As a travel journalist, and even moreso as a human being, I am perplexed by the rampant contradictions between media information concerning Malaysian Airlines Flight 777, and the reports coming from press conferences held by the airline and its government. Within the past few days, the Wall Street Journal has published accounts that the plane’s Rolls Royce engines were still emitting signals after the plane was lost by air traffic control, and that the jet may have traveled as many as 400 miles after its transponders and A-Cars system were turned off. The Malaysians say they were never sent those images that the Chinese national science association purportedly posted as possible wreckage or debris. Yet CNN led both its Anderson Cooper 360 broadcast and Piers Morgan’s interview show with that headline, and it was the basis for the majority of the discussion with expert and industry guests on both shows. Then the Malaysians denied that the pilot or crews’ homes have been searched. What happened to the flight, why are the search areas being widened, rather than narrowed, as the latter is generally the case? And what is the American media basis or source for so many false reports that the Malayasian authorities have struck down, one by one? The most important question is, who deactivated the transponders and other reporting systems, and why?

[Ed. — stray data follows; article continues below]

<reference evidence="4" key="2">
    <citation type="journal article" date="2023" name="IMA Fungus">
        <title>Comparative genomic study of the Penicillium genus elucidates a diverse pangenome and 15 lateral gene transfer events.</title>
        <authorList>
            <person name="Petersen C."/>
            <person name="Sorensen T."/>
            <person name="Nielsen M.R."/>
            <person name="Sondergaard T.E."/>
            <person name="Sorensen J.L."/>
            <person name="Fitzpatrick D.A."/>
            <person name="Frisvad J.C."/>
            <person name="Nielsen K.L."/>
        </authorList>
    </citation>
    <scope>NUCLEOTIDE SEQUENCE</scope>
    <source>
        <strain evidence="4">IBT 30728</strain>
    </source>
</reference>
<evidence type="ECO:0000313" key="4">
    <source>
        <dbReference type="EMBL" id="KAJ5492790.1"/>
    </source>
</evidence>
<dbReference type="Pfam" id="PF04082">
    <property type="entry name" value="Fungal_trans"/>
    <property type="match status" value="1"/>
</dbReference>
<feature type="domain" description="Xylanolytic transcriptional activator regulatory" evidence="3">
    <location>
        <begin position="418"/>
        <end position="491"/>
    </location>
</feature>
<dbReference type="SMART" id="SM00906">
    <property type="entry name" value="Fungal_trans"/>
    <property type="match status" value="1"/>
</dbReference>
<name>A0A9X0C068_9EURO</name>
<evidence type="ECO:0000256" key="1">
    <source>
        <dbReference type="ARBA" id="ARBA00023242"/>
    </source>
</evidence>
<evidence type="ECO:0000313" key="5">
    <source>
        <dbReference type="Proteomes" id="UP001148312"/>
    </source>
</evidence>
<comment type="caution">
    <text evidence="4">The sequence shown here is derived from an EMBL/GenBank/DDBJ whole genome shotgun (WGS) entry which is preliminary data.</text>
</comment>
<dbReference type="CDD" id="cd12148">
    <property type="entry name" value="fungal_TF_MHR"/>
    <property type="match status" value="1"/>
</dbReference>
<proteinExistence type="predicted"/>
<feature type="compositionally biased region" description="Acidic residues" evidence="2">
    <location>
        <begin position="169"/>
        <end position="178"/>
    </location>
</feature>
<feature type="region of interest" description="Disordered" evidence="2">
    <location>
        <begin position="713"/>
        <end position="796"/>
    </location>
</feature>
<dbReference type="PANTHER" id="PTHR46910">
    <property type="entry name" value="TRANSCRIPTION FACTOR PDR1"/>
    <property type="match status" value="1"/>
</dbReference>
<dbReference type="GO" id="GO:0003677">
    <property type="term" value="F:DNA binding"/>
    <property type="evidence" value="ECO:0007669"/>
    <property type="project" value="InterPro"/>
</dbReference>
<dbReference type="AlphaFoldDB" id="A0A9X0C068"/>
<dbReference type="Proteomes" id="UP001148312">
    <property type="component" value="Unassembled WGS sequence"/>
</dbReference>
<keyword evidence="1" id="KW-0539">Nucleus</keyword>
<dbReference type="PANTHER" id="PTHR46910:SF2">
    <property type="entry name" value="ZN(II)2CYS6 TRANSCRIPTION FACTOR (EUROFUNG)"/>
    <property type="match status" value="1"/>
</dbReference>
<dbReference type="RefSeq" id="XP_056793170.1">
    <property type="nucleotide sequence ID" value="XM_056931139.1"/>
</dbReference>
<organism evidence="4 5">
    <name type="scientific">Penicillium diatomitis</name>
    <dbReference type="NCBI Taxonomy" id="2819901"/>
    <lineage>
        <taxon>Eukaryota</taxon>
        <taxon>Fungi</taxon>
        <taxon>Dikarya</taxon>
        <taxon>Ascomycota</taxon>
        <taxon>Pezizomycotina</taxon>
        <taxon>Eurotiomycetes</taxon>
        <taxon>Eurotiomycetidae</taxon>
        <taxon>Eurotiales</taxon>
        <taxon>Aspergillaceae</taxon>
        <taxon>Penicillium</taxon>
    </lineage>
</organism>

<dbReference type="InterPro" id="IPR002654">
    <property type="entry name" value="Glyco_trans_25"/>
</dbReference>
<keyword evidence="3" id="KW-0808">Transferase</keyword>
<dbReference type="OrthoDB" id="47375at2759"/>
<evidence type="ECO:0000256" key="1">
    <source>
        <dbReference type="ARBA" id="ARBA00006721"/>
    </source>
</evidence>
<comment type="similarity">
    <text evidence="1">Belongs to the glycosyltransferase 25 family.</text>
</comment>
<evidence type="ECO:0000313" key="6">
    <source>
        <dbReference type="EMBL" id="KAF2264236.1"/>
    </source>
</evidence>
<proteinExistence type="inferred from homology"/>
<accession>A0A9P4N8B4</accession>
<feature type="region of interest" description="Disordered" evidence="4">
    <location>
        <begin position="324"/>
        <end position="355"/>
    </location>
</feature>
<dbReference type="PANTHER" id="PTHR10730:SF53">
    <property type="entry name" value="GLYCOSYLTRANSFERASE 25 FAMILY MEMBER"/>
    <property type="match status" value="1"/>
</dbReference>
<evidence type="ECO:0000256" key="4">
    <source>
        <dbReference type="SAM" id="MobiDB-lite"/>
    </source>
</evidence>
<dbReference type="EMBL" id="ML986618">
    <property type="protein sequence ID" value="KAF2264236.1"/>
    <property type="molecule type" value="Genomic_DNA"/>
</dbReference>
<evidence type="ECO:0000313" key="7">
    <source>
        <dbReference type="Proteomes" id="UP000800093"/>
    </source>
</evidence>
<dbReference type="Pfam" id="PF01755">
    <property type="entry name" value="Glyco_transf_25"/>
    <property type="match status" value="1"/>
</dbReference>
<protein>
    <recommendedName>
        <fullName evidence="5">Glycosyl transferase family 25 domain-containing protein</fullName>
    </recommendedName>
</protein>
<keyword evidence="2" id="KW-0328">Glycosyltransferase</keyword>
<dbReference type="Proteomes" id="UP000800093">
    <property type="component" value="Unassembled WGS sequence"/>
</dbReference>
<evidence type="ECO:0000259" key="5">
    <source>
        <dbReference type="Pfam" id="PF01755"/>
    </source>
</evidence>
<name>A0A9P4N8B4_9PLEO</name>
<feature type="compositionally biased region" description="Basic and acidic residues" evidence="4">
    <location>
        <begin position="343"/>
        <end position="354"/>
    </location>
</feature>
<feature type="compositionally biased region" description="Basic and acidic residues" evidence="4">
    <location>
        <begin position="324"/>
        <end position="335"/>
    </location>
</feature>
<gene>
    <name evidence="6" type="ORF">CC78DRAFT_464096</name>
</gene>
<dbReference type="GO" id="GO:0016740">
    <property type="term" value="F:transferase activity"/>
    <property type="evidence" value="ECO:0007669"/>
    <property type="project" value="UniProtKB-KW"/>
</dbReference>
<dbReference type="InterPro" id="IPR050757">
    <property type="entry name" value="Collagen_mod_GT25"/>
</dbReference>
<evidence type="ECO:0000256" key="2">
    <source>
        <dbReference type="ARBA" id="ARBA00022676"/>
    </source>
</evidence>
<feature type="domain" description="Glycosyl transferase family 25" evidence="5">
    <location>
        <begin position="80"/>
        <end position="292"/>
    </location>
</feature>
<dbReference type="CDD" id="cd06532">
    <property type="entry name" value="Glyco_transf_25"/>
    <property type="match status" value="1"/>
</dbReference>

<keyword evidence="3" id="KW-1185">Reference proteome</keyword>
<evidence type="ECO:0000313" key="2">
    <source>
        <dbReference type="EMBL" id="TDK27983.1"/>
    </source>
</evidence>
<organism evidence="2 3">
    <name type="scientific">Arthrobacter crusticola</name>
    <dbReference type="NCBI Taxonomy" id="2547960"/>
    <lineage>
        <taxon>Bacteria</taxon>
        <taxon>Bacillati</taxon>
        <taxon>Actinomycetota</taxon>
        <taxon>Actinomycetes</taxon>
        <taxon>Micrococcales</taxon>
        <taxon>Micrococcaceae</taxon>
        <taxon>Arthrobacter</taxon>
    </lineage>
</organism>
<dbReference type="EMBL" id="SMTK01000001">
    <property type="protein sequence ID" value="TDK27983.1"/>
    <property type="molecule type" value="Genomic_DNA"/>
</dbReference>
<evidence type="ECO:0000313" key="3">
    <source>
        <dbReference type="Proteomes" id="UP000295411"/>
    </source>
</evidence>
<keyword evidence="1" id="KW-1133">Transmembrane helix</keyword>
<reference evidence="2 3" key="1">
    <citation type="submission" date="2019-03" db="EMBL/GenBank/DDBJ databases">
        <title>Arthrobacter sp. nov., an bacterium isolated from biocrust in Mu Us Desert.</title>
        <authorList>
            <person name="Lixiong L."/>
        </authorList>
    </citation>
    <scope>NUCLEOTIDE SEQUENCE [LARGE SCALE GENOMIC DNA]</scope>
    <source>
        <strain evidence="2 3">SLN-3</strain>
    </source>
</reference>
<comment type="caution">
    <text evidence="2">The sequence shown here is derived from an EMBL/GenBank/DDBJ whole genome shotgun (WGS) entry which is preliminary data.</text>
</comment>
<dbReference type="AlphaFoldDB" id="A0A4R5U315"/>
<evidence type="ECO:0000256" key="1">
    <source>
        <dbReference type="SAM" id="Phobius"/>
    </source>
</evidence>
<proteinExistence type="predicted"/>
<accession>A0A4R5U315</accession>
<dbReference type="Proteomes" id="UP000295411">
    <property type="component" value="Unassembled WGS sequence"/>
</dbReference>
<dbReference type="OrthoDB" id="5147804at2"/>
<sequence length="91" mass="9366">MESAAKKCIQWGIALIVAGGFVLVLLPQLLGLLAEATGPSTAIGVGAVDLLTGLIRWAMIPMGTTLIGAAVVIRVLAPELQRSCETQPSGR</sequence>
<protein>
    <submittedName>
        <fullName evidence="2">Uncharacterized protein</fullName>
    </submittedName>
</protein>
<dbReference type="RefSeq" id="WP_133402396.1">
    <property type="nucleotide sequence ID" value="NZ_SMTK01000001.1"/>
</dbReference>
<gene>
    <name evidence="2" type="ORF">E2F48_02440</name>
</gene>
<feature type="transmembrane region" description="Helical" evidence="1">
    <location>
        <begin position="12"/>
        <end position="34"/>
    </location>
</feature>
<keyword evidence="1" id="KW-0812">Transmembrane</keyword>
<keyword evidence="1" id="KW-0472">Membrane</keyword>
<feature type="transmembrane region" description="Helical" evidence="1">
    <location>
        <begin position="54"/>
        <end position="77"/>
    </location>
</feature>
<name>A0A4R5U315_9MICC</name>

There have already been so many contradictions and false leads, that when the aircraft is found, and the recodring systems are reviewed, there will still be doubters, and conspiracy theories will abound.